When Woodrow Wilson became President a century ago, he smashed an old tradition. Wilson had long suspected that the President could act as a prime minister for Congress, formulating party program and directing party strategy. The secret to this kind of leadership was the use of oratorical power to convince others of what was in the public interest. Wilson intended to replace written presidential messages with a direct address to a joint session, expecting this would seize the imagination of the country, give him the momentum to enact his policies, and set a new tone for the administration.
The State of the Union Address as national ceremony is not that old. While the Constitution mandates that the President "shall from time to time give to the Congress Information of the State of the Union, and recommend to their Consideration such Measures as he shall judge necessary and expedient" (Article II, section 3), this duty has been performed in many ways. The first two Presidents, George Washington and John Adams, came to Congress amid great pomp to read the Message themselves. For Thomas Jefferson, the third President, these occasions too closely recalled the English monarch's address from the throne to open Parliament. Jefferson also hated public speaking, preferring to wield a pen.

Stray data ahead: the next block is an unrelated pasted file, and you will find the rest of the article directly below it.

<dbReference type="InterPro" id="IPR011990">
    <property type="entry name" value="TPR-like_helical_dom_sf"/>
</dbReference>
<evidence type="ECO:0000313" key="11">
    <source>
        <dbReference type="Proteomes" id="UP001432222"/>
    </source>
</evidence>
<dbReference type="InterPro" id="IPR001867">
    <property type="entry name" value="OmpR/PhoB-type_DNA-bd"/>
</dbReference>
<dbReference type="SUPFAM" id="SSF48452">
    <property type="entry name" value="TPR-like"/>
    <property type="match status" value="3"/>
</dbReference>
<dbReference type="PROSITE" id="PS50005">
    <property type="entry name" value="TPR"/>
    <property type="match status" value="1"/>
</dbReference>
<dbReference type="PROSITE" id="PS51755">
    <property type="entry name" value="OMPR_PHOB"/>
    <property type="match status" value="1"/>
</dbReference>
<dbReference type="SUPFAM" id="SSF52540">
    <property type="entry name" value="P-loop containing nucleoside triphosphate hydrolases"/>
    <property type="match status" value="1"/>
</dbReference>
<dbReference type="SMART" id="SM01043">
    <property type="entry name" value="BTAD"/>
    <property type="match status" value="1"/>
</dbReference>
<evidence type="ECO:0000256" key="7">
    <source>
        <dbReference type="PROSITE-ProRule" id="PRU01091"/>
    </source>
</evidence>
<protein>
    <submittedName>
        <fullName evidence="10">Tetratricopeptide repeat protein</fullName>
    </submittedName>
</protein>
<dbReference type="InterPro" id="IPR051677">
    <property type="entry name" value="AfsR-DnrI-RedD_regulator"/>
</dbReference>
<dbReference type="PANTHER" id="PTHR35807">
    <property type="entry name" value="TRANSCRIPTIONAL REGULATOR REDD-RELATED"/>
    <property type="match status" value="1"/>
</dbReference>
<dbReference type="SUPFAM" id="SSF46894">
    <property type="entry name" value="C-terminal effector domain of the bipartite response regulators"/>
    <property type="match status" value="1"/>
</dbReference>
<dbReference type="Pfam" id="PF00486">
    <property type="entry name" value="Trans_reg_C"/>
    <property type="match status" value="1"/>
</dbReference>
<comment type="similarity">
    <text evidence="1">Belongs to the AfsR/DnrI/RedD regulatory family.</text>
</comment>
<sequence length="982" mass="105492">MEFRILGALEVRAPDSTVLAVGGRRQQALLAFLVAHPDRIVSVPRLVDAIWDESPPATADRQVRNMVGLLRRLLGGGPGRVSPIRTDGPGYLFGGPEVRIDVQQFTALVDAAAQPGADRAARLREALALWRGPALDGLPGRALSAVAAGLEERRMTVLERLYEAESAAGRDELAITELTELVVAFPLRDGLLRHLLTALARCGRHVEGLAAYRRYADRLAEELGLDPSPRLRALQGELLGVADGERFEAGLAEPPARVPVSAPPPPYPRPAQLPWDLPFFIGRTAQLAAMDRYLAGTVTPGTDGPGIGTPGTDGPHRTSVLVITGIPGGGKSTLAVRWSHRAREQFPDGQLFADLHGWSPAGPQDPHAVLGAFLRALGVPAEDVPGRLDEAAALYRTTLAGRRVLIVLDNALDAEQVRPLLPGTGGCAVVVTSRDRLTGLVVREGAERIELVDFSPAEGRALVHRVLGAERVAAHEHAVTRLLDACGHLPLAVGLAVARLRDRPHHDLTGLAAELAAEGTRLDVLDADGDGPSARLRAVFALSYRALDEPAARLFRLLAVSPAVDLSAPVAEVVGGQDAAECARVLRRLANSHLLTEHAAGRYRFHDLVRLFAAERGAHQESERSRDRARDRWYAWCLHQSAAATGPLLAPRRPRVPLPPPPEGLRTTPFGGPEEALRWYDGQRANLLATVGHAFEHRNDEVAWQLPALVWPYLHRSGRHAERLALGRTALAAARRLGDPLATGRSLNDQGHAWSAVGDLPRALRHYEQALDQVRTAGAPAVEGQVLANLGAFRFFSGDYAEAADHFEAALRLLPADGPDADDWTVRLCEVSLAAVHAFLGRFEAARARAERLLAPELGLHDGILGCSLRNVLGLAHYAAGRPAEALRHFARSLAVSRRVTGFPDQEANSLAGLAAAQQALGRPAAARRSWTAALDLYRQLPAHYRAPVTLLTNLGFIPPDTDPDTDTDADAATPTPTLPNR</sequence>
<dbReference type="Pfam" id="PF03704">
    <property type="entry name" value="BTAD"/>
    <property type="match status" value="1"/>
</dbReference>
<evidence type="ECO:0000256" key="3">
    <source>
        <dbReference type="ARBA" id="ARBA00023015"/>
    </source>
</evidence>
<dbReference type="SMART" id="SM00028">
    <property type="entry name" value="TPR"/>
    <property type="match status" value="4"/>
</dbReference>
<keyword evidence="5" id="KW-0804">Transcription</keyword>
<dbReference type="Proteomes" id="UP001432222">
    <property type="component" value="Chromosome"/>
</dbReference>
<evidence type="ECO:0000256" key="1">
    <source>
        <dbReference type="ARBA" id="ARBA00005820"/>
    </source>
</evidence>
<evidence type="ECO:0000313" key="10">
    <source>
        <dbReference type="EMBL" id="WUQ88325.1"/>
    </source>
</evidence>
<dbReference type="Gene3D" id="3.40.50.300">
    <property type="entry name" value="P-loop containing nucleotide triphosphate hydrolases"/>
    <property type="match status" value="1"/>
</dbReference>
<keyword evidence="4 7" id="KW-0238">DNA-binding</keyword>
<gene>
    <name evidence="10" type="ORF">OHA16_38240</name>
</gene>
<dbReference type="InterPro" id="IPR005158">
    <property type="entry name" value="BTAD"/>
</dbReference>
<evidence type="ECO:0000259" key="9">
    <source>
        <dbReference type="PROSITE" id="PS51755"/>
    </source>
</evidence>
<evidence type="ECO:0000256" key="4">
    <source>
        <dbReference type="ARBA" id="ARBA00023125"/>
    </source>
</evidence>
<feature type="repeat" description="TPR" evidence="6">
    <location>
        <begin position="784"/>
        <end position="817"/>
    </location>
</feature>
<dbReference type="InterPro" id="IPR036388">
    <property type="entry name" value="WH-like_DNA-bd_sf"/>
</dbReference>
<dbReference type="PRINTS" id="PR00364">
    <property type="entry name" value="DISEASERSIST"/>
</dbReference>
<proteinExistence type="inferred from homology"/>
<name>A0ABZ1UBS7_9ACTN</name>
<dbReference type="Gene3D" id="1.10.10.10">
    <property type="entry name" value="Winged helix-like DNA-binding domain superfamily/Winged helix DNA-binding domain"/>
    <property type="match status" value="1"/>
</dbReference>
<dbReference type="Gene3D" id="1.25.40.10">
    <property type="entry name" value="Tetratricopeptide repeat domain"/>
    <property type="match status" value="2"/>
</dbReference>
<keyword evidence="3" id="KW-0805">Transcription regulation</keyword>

As a result, in 1801 Jefferson set a new precedent by sending the Annual Message as a document. Clerks would read the Message into the record, over time to largely empty chambers. Later Presidents merely summarized the annual reports of the executive departments, justifying budget requests rather than offering policy recommendations. President Theodore Roosevelt, however, knew the Annual Messages were widely distributed and held great potential. His messages looked forward rather than backward, justifying new goals and proposals for the nation. A professional writer, Roosevelt crafted Messages that would be clear, memorable, and win public support.
When Wilson announced he would address Congress directly, agitated critics exhumed Jeffersonian fears of monarchy. Yet on December 2, 1913, the second afternoon of the 63rd Congress (1913–1915), the President arrived at the Capitol and was escorted to the House Chamber. Ten minutes later he left as Congress applauded his words. As the President rode back to the White House with his wife, the First Lady remarked to her husband that he had done something that his political rival, the flamboyant Roosevelt would have done "if only he had thought of it."
"Yes," laughed Wilson, "I think I put one over on Teddy."